All of these are important benefits of an effective strategic vision.
31. Which of the following conditions acts to weaken buyer bargaining power?
when the costs incurred by buyers in switching to competing brands or to substitute products are relatively low
when buyers are well informed about sellers' products, prices, and costs
when buyers are unlikely to integrate backward into the business of sellers
when buyers are few in number and/or often purchase in large quantities
when buyers have the ability to postpone purchases if they don't like the prices offered by sellers
32. One of the most telling signs of whether a company's market position is strong or precarious is
whether it is in a bigger or smaller strategic group than its closest rivals.
whether its product is strongly or weakly differentiated from rivals.
whether its prices and costs are competitive with those of key rivals.
the opinions of buyers regarding which seller has the best product quality and customer service.
whether it has a lower stock price than key rivals.
33. A resource-based strategy
uses a company's valuable and rare resources and competitive capabilities to deliver value to customers that rivals have difficulty matching.
uses industry key success factors to provide a company with a core competence that rivals cannot effectively imitate.
is typically based on a stand-alone resource strength such as technological expertise.
is often based on cross-department combinations of intellectual capital and expertise.
refers to a company's most efficiently executed value-chain activity.
34. The aim of the best-cost provider strategy is to create a competitive advantage by
translating its best-cost status into achieving the highest profit margins of any firm in the industry.
offering buyers the industry's best-performing product at the best cost and best (lowest) price in the industry.
outcompeting rivals using low-cost provider strategies.
incorporating attractive or upscale product attributes at a lower cost than rivals.
attracting buyers on the basis of having the industry's overall best-performing product at a price that is slightly below the industry-average price.
35. A company's direction, objectives, and strategy
have to be revisited whenever a firm encounters disruptive changes in its environment.
are never final as it is an ongoing process.
are not a now-and-then task.
have to be revisited any time internal conditions warrant.
All of these choices are correct.
36. Which of the following questions ought to be used to distinguish a winning strategy from a so-so or flawed strategy?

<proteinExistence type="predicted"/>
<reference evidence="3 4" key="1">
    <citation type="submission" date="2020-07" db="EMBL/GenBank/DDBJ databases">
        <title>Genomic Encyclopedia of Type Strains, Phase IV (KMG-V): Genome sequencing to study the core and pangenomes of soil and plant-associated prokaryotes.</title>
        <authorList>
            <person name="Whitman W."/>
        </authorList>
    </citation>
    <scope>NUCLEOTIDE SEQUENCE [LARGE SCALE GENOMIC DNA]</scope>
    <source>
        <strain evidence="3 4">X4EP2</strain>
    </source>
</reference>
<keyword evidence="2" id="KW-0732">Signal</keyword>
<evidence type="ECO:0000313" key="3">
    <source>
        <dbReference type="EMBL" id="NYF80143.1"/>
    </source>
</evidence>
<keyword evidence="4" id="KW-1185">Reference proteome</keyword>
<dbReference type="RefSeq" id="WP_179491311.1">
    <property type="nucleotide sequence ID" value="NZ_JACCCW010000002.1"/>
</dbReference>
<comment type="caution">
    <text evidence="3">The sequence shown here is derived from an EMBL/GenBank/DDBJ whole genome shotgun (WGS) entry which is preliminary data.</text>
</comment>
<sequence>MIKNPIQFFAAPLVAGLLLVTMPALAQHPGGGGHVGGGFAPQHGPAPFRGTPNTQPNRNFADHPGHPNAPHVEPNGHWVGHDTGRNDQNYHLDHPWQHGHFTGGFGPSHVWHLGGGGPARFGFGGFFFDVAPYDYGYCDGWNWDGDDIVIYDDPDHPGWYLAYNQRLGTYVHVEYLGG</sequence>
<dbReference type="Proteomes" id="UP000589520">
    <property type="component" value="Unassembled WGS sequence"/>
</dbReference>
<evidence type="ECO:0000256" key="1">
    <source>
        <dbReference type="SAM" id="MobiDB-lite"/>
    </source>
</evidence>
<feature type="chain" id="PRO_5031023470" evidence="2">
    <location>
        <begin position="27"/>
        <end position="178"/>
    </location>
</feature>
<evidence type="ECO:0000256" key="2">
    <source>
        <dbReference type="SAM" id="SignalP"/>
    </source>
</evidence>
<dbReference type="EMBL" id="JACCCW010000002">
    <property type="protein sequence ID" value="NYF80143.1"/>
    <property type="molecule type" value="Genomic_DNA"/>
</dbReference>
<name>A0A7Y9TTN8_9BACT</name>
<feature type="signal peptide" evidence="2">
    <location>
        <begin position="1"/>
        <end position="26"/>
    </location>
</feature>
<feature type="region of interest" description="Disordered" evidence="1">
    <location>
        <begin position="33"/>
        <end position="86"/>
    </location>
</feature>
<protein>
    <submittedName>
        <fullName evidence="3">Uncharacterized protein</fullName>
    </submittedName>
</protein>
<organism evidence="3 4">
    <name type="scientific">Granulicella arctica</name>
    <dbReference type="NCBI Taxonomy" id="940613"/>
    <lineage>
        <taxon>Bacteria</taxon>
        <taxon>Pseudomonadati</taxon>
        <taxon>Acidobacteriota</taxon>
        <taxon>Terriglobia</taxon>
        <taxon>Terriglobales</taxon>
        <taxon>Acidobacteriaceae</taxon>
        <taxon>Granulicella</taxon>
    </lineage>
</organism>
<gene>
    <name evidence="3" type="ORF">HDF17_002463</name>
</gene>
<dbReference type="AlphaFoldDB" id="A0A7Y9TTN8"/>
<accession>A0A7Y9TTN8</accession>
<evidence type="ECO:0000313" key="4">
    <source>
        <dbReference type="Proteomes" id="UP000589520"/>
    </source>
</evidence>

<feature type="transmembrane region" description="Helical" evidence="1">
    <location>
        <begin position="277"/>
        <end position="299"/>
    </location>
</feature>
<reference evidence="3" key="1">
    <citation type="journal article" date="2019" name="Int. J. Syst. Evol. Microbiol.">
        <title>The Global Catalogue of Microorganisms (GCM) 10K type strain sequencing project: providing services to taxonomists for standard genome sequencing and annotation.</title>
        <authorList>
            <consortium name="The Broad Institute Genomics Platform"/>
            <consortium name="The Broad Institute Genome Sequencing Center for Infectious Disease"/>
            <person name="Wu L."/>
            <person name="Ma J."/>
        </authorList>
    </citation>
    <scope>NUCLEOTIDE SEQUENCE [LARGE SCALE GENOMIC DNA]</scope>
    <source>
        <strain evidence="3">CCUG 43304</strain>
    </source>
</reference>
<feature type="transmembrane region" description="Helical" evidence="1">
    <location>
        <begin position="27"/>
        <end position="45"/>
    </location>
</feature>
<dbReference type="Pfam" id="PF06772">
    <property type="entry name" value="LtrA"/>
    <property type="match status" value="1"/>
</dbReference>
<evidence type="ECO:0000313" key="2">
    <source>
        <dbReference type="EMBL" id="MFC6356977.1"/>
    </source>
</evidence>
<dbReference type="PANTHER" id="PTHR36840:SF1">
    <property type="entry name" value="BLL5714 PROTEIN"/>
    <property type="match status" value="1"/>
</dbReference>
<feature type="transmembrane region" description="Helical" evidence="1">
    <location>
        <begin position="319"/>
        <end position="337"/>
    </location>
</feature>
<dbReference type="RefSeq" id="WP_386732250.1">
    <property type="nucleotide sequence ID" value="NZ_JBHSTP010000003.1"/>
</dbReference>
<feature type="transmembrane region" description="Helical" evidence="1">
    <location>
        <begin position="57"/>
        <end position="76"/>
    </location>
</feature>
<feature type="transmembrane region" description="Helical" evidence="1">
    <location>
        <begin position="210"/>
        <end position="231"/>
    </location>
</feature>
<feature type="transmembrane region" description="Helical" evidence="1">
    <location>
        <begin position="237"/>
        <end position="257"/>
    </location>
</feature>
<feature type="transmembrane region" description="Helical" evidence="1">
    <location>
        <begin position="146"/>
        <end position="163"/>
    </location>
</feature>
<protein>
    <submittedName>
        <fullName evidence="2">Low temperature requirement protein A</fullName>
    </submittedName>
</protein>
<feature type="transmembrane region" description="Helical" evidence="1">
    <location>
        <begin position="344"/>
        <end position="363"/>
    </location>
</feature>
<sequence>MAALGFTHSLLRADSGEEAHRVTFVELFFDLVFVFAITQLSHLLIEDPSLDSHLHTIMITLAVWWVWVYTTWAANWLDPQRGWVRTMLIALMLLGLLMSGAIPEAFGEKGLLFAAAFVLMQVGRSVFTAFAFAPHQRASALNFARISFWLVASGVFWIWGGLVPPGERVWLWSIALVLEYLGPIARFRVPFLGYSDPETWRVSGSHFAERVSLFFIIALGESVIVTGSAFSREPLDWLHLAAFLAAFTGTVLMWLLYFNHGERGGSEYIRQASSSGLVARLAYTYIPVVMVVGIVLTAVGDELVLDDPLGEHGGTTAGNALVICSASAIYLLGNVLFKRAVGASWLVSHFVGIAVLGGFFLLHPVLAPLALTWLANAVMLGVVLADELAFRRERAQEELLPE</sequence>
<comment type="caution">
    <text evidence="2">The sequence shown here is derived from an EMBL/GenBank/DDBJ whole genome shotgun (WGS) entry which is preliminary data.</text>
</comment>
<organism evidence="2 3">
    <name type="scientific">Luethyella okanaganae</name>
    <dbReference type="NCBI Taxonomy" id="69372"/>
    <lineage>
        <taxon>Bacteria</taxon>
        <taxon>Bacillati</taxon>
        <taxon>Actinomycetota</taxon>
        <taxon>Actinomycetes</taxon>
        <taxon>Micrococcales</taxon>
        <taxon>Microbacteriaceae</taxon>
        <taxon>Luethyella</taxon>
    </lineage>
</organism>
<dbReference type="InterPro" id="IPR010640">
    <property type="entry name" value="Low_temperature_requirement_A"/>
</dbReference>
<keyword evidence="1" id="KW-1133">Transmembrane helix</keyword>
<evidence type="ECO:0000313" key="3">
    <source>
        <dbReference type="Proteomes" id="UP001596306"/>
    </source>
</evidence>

Does the strategy contain a sufficient number of emergent and/or reactive elements?
Is the company putting too little emphasis on growth and profitability and too much emphasis on behaving in an ethical and socially responsible manner?
Is the strategy well matched to the company's situation, helping the company achieve a sustainable competitive advantage and resulting in better company performance?
Is the strategy built on a company's weakness, or does it require resources that are deficient in the company?
Does the strategy strike a good balance between maximizing shareholder wealth and maximizing customer satisfaction?
37. An industry's driving forces
can be triggered by such factors as growing competitive pressures from substitute products, greater seller-supplier collaboration, and the efforts of rival firms to employ new or different offensive strategies.
are normally triggered by ups and downs in the economy, higher or lower inflation rates, higher or lower interest rates, or important new strategic alliances.
are generally determined by competitive pressures, the sizes of strategic groups, and the power of rival firms' competitive strategies.
generally act in ways that will strengthen or weaken market demand, make competition more or less intense, and lead to higher or lower industry profitability.
frequently cause a leveling off of industry growth and a reduction in the bargaining power of buyers.
38. A company's mission statement typically addresses which of the following questions?
Who are we? What do we do? and Why are we here?
Where are we going and what should our strategy be?
What objectives and level of performance do we want to achieve?
Why have we chosen a particular business model to achieve our objectives and our vision?
What approach should we take to achieve sustainable competitive advantage?
39. What sets focused (or market niche) strategies apart from low-cost leadership and broad differentiation strategies is
their suitability for market situations where most industry rivals have weakly differentiated products.
their objective of delivering more value for the money.
the extra attention paid to top-notch product performance and product quality.
their concentrated attention on a narrow piece of the overall market.
greater opportunity for competitive advantage.
40. The external market opportunities that are most relevant to a company are the ones that
match up well with the firm's financial resources and competitive capabilities, offer the best growth and profitability, and present the most potential for competitive advantage.
correct its internal weaknesses and resource deficiencies.
help defend against the external threats to its well-being.
increase market share.
reinforce its overall business strategy.